Thanks to a friend at an on-line book seller, on Friday morning a courier delivered a preview copy of Going Rogue, Sarah Palin’s latest gyration in her bizarre, ongoing odyssey into fringe folk-lore, self-promotion, and an increasingly pathological need to keep yelling “Look at me! Look at me!” like a whiny eight-year-old trying to get attention in a room full of grown-ups.
“If anyone else had written this,” read a note from my friend that I found in the envelope, “they’d be shipped off to a shrink and put on heavy meds. Instead, Palin is getting rich. Life’s not fair!”
The book is as unevenly written and, in parts, mysteriously unfathomable as Palin herself – despite having wordsmithing help from a sub-editor of an evangelical religious magazine. For example, the very first paragraph of the book includes a sentence declaring, “I breathed in an autumn bouquet that combined everything small-town America with rugged splashes of the Last Frontier.” Huh? I hope publisher Harper-Collins didn’t pay ghost-writer Lynn Vincent much money for whatever it is Vincent did with Palin’s text.
More to the point, beyond turning on the same McCain campaign that plucked her from obscurity and propelled her to the infamy that led to a $5-million advance for her memoirs, Going Rogue reinforces the well-earned perception of The Wicked Witch of Wasilla as so devoutly anti-intellectual, so thoroughly uncurious about the world, and so totally convinced that the fake blue collar image of her life means she knows all there is to know and only God knows all the rest, as to make her popularity among the remains of the Republican Party truly frightening.
Sadly, the book only increases her appeal to that very base of the shrinking GOP while leaving moderate Republicans, independents and anyone else who actually thinks about things out in the Alaskan cold.
Aside from the snippets of her life in Alaska – much of it true, some of it clearly part of the carefully-crafted storyline created about her by Palin’s handlers in the McCain campaign – the book is mostly a loosely-linked chain of self-aggrandizing, petulant slams at McCain campaign strategist Steve Schmidt and a handful of other professional pols who were trying to get their ticket elected against very long odds.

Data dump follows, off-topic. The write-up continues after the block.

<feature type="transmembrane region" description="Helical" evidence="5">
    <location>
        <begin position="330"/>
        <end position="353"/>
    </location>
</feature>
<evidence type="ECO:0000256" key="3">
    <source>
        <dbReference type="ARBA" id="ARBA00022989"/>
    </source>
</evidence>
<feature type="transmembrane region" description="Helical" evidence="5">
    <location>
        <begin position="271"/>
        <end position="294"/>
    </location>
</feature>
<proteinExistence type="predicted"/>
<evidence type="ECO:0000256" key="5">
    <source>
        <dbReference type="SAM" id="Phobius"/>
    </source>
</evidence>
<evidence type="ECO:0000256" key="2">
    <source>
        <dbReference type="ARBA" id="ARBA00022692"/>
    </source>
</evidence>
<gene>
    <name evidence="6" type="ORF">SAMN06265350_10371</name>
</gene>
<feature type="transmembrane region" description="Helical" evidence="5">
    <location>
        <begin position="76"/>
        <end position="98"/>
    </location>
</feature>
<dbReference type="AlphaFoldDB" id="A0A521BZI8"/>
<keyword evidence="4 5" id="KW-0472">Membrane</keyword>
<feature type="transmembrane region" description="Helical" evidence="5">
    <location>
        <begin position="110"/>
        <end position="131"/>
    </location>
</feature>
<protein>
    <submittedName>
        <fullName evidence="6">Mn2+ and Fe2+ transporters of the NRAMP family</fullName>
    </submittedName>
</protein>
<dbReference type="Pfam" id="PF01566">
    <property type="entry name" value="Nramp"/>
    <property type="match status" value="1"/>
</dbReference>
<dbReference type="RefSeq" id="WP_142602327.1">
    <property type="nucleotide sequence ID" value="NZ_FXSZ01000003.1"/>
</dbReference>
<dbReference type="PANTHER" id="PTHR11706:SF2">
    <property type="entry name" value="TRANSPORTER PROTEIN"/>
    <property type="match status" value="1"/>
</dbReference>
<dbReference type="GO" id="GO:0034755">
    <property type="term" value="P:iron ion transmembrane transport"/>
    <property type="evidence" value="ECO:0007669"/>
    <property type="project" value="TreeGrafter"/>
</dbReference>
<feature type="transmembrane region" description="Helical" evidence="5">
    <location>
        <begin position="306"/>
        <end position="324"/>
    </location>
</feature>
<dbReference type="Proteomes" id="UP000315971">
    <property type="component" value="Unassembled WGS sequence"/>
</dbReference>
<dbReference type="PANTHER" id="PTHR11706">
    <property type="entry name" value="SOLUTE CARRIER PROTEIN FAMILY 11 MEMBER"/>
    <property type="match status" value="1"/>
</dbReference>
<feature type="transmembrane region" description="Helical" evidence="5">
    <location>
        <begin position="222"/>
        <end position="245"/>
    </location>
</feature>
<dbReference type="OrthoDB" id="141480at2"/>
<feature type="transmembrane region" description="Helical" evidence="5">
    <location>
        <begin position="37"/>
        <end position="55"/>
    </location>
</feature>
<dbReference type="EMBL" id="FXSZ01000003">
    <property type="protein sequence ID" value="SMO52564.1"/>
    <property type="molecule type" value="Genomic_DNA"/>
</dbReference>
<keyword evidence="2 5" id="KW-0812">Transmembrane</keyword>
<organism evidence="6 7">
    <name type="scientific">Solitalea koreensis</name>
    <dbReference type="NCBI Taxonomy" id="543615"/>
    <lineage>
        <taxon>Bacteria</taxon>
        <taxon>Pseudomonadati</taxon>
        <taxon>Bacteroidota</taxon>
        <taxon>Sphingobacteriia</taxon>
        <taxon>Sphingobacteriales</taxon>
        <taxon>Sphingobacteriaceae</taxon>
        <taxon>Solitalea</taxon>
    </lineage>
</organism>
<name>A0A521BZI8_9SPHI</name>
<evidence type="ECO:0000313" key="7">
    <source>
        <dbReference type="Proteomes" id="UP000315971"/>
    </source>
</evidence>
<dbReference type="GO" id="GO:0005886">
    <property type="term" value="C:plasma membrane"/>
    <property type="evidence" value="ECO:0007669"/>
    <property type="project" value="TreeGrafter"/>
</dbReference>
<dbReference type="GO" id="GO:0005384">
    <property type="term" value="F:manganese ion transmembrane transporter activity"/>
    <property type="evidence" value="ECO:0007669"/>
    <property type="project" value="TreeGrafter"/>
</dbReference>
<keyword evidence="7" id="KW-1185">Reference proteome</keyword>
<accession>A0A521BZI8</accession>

She comes across as an eager player in a blame game – something she’s been doing ever since high school, according to published accounts of people who’ve known her since her prom queen days.
Equally important, she polishes her campaign persona of “hockey mom” triviality. She confesses to being unfamiliar with the Middle East, the Iraq war, Afghanistan or Islamic politics. “I knew the history of the conflict,” she writes at one point, “to the extent that most Americans did.”
Oh? Better tell that to Rush Limbaugh, who claims Going Rogue is one of the best policy books he’s ever read. I gather this means what it implies: He doesn’t read many policy books.
And, anyway, “most Americans” don’t want to be vice president of the United States and aren’t manoeuvring to become a major party’s nominee for president next time around.
Just as astonishing, Palin argues without explanation that “there’s no better training ground for politics than motherhood.”
Palin writes that she and Todd are perfect to represent America’s Joe Six-Packs because that’s who they are themselves.
“We know what it’s like to be on a tight budget and wonder how we’re going to pay for our own health care, let alone college tuition,” she boasts. “We know what it’s like to work union jobs … We felt our very normalcy, our status as ordinary Americans, could be a much-needed fresh breeze blowing into Washington, D.C.”
One problem: The very economic policies she touts in the book, at her Facebook page, when she Twitters little nothings in the ears of her followers, and on the stump during the campaign have been killing union jobs and ordinary Americans since the days of Ronald Reagan.
Elsewhere, she writes about creationism, proudly confessing that she doesn’t hold truck with “the theory that human beings — thinking, loving beings — originated from fish that sprouted legs and crawled out of the sea” or “monkeys who eventually swung down from the trees.” She knows as much about anthropology as she knows about the Middle East: Monkeys climbed into trees first, before learning to walk upright. Oh, and studies have shown that nearly all primates are “thinking, loving beings.”
But to Palin, God is in charge of everything in her life, a sort of personal concierge. “My life is in His hands,” she testifies. “I encourage readers to do what I did many years ago, invite Him in to take over.”
I doubt whether Palin knows it, but that statement is the best argument I’ve read to support atheism. Surely, a caring, loving, all-knowing and all-seeing God would never give a Sarah Palin such a platform so there’s almost a prima facie case that a God doesn’t exist.